The combination of bringing more land into production, along with the Green Revolution has allowed for the needed increases in food production to date. However, many of the lands which have been converted to farmland were marginal or sensitive ecosystems which cannot sustain repeated use. In many developed regions of the world, prime farmland is being lost due to urban encroachment and increasing land prices, while increases in population far outreach the increases in food production.
In light of the problems associated with the Green Revolution, we must continue to develop new or improved strategies for increased food production. Future limiting factors include soil degradation, over harvest of aquifers, soil salinization, climate change, available petroleum, and the social-economic issues around sustainable agriculture. Furthermore, continued reliance on Green Revolution techniques alone will not be enough to continue with the increases in food we have seen over the last four decades. It's reliance on petroleum, fertilizer and soil amendments and irrigation are not sustainable and changes must be made to continue at even a similar rate of production as oil is coming to peak oil prices and aquifers in China and the midwest are over harvested.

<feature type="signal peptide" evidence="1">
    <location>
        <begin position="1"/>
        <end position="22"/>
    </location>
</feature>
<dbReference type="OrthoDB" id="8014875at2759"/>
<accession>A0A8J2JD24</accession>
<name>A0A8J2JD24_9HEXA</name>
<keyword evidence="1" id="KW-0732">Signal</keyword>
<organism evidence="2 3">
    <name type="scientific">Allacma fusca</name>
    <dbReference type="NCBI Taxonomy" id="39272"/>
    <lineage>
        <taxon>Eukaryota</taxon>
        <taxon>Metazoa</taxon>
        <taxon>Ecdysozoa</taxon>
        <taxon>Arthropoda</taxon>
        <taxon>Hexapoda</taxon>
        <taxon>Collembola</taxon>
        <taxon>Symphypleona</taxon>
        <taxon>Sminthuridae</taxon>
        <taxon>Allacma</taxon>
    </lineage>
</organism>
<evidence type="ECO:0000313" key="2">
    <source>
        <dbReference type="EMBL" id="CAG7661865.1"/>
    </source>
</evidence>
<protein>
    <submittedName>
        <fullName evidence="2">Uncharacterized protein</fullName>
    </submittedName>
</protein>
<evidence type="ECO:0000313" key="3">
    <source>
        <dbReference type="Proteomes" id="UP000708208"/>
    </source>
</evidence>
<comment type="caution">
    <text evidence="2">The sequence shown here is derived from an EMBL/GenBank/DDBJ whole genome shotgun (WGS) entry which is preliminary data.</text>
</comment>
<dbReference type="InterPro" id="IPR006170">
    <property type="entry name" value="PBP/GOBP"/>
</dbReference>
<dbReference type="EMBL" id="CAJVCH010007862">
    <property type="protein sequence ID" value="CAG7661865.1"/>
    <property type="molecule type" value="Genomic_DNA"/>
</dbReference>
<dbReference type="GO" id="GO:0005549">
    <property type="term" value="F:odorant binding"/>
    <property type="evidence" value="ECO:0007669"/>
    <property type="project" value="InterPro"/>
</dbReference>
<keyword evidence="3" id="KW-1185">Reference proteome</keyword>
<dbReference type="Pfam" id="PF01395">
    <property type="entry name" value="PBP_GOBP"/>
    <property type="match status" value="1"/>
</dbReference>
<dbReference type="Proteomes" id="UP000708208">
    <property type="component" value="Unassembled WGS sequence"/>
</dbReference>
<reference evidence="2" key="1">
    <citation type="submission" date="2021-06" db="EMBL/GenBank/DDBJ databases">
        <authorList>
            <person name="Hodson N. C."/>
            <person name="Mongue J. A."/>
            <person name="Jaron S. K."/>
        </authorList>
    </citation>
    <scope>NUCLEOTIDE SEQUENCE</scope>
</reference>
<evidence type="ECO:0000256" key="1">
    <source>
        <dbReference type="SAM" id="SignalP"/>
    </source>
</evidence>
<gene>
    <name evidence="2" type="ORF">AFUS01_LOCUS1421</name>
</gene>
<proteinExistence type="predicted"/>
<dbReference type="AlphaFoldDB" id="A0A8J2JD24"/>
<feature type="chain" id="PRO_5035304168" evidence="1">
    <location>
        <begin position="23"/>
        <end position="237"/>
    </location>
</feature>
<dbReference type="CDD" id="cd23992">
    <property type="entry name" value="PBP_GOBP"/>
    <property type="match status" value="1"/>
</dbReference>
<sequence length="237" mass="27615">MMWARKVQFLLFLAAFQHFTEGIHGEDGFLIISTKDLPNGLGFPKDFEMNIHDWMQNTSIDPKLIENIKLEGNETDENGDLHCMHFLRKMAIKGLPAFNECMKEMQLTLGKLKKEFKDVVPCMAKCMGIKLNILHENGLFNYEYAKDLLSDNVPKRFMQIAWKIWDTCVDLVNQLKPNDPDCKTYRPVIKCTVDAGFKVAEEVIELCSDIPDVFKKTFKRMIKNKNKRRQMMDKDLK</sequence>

Norman Borlaug, the father of the Revolution, has proposed the need for varieties which will have greater tolerance for abiotic extremes, such as drought, heat, cold, as well as greater tolerance for soil alkalinity, free aluminum and iron toxicities. In his Nobel Peace Prize anniversary lecture, he suggested the need for a Blue Revolution to complement the existing Green Revolution. "In the new Blue Revolution, water-use productivity must be wedded to land-use productivity. New science and technology must lead the way."